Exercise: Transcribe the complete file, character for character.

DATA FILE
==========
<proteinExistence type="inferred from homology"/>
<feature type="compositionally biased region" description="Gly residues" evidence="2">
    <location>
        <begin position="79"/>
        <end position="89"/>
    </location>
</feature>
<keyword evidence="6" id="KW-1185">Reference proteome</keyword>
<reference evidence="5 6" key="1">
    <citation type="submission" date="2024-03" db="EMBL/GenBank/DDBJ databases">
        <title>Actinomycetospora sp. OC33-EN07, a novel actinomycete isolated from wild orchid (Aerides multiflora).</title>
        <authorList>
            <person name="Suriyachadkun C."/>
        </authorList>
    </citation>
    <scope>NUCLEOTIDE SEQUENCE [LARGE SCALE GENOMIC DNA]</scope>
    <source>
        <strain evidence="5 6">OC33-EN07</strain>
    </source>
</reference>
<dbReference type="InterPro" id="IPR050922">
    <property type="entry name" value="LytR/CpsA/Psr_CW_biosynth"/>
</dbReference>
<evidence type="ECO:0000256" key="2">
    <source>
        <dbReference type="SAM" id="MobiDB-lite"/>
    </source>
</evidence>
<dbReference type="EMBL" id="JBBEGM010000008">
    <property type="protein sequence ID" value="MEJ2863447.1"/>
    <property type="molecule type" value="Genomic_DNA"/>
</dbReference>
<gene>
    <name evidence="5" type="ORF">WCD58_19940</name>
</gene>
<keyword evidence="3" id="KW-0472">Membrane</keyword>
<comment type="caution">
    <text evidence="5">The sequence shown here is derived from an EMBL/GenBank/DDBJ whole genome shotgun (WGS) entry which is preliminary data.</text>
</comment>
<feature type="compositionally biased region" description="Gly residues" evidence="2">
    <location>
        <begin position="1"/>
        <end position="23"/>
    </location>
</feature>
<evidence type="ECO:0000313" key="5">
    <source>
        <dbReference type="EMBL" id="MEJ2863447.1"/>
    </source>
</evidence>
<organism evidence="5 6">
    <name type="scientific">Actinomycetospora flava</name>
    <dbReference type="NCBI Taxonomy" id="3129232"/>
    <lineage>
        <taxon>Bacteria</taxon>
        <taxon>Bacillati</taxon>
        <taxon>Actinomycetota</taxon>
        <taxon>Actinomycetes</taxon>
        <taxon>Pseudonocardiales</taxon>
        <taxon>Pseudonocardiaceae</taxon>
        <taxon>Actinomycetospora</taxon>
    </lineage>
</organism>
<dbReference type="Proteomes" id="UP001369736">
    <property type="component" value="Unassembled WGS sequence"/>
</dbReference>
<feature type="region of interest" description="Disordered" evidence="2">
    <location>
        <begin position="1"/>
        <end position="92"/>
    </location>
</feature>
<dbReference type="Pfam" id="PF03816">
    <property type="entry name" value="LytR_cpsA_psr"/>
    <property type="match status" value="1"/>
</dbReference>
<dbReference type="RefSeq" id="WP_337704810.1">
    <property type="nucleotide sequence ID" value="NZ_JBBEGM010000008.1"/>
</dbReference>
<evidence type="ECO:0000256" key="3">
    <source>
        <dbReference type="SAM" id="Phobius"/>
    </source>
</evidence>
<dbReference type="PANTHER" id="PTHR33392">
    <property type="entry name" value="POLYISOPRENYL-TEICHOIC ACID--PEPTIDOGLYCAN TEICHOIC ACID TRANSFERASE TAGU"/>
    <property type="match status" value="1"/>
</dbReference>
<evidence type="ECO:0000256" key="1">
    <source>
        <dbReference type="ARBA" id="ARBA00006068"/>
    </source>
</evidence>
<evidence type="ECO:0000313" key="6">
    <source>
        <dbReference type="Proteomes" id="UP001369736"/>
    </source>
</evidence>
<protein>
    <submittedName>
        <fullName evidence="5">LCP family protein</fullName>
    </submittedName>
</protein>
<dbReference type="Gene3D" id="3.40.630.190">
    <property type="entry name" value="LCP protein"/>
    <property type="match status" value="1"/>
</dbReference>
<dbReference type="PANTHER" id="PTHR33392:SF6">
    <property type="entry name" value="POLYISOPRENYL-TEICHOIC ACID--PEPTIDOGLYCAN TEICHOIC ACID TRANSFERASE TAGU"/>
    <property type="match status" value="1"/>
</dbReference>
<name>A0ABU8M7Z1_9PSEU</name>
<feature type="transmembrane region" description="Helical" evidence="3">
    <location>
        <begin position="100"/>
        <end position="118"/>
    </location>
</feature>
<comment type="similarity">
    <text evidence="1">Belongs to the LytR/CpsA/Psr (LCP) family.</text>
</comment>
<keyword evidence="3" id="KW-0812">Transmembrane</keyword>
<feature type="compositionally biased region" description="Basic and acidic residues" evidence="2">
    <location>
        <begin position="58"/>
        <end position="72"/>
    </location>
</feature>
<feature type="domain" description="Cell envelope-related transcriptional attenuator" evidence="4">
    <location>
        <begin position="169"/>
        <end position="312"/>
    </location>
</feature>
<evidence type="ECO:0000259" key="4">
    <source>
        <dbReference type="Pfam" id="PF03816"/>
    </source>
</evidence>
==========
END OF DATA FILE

<proteinExistence type="inferred from homology"/>
<feature type="compositionally biased region" description="Gly residues" evidence="2">
    <location>
        <begin position="79"/>
        <end position="89"/>
    </location>
</feature>
<keyword evidence="6" id="KW-1185">Reference proteome</keyword>
<reference evidence="5 6" key="1">
    <citation type="submission" date="2024-03" db="EMBL/GenBank/DDBJ databases">
        <title>Actinomycetospora sp. OC33-EN07, a novel actinomycete isolated from wild orchid (Aerides multiflora).</title>
        <authorList>
            <person name="Suriyachadkun C."/>
        </authorList>
    </citation>
    <scope>NUCLEOTIDE SEQUENCE [LARGE SCALE GENOMIC DNA]</scope>
    <source>
        <strain evidence="5 6">OC33-EN07</strain>
    </source>
</reference>
<dbReference type="InterPro" id="IPR050922">
    <property type="entry name" value="LytR/CpsA/Psr_CW_biosynth"/>
</dbReference>
<evidence type="ECO:0000256" key="2">
    <source>
        <dbReference type="SAM" id="MobiDB-lite"/>
    </source>
</evidence>
<dbReference type="EMBL" id="JBBEGM010000008">
    <property type="protein sequence ID" value="MEJ2863447.1"/>
    <property type="molecule type" value="Genomic_DNA"/>
</dbReference>
<gene>
    <name evidence="5" type="ORF">WCD58_19940</name>
</gene>
<keyword evidence="3" id="KW-0472">Membrane</keyword>
<comment type="caution">
    <text evidence="5">The sequence shown here is derived from an EMBL/GenBank/DDBJ whole genome shotgun (WGS) entry which is preliminary data.</text>
</comment>
<feature type="compositionally biased region" description="Gly residues" evidence="2">
    <location>
        <begin position="1"/>
        <end position="23"/>
    </location>
</feature>
<evidence type="ECO:0000313" key="5">
    <source>
        <dbReference type="EMBL" id="MEJ2863447.1"/>
    </source>
</evidence>
<organism evidence="5 6">
    <name type="scientific">Actinomycetospora flava</name>
    <dbReference type="NCBI Taxonomy" id="3129232"/>
    <lineage>
        <taxon>Bacteria</taxon>
        <taxon>Bacillati</taxon>
        <taxon>Actinomycetota</taxon>
        <taxon>Actinomycetes</taxon>
        <taxon>Pseudonocardiales</taxon>
        <taxon>Pseudonocardiaceae</taxon>
        <taxon>Actinomycetospora</taxon>
    </lineage>
</organism>
<dbReference type="Proteomes" id="UP001369736">
    <property type="component" value="Unassembled WGS sequence"/>
</dbReference>
<feature type="region of interest" description="Disordered" evidence="2">
    <location>
        <begin position="1"/>
        <end position="92"/>
    </location>
</feature>
<dbReference type="Pfam" id="PF03816">
    <property type="entry name" value="LytR_cpsA_psr"/>
    <property type="match status" value="1"/>
</dbReference>
<dbReference type="RefSeq" id="WP_337704810.1">
    <property type="nucleotide sequence ID" value="NZ_JBBEGM010000008.1"/>
</dbReference>
<evidence type="ECO:0000256" key="3">
    <source>
        <dbReference type="SAM" id="Phobius"/>
    </source>
</evidence>
<dbReference type="PANTHER" id="PTHR33392">
    <property type="entry name" value="POLYISOPRENYL-TEICHOIC ACID--PEPTIDOGLYCAN TEICHOIC ACID TRANSFERASE TAGU"/>
    <property type="match status" value="1"/>
</dbReference>
<evidence type="ECO:0000256" key="1">
    <source>
        <dbReference type="ARBA" id="ARBA00006068"/>
    </source>
</evidence>
<evidence type="ECO:0000313" key="6">
    <source>
        <dbReference type="Proteomes" id="UP001369736"/>
    </source>
</evidence>
<protein>
    <submittedName>
        <fullName evidence="5">LCP family protein</fullName>
    </submittedName>
</protein>
<dbReference type="Gene3D" id="3.40.630.190">
    <property type="entry name" value="LCP protein"/>
    <property type="match status" value="1"/>
</dbReference>
<dbReference type="PANTHER" id="PTHR33392:SF6">
    <property type="entry name" value="POLYISOPRENYL-TEICHOIC ACID--PEPTIDOGLYCAN TEICHOIC ACID TRANSFERASE TAGU"/>
    <property type="match status" value="1"/>
</dbReference>
<name>A0ABU8M7Z1_9PSEU</name>
<feature type="transmembrane region" description="Helical" evidence="3">
    <location>
        <begin position="100"/>
        <end position="118"/>
    </location>
</feature>
<comment type="similarity">
    <text evidence="1">Belongs to the LytR/CpsA/Psr (LCP) family.</text>
</comment>
<keyword evidence="3" id="KW-0812">Transmembrane</keyword>
<feature type="compositionally biased region" description="Basic and acidic residues" evidence="2">
    <location>
        <begin position="58"/>
        <end position="72"/>
    </location>
</feature>
<feature type="domain" description="Cell envelope-related transcriptional attenuator" evidence="4">
    <location>
        <begin position="169"/>
        <end position="312"/>
    </location>
</feature>
<evidence type="ECO:0000259" key="4">
    <source>
        <dbReference type="Pfam" id="PF03816"/>
    </source>
</evidence>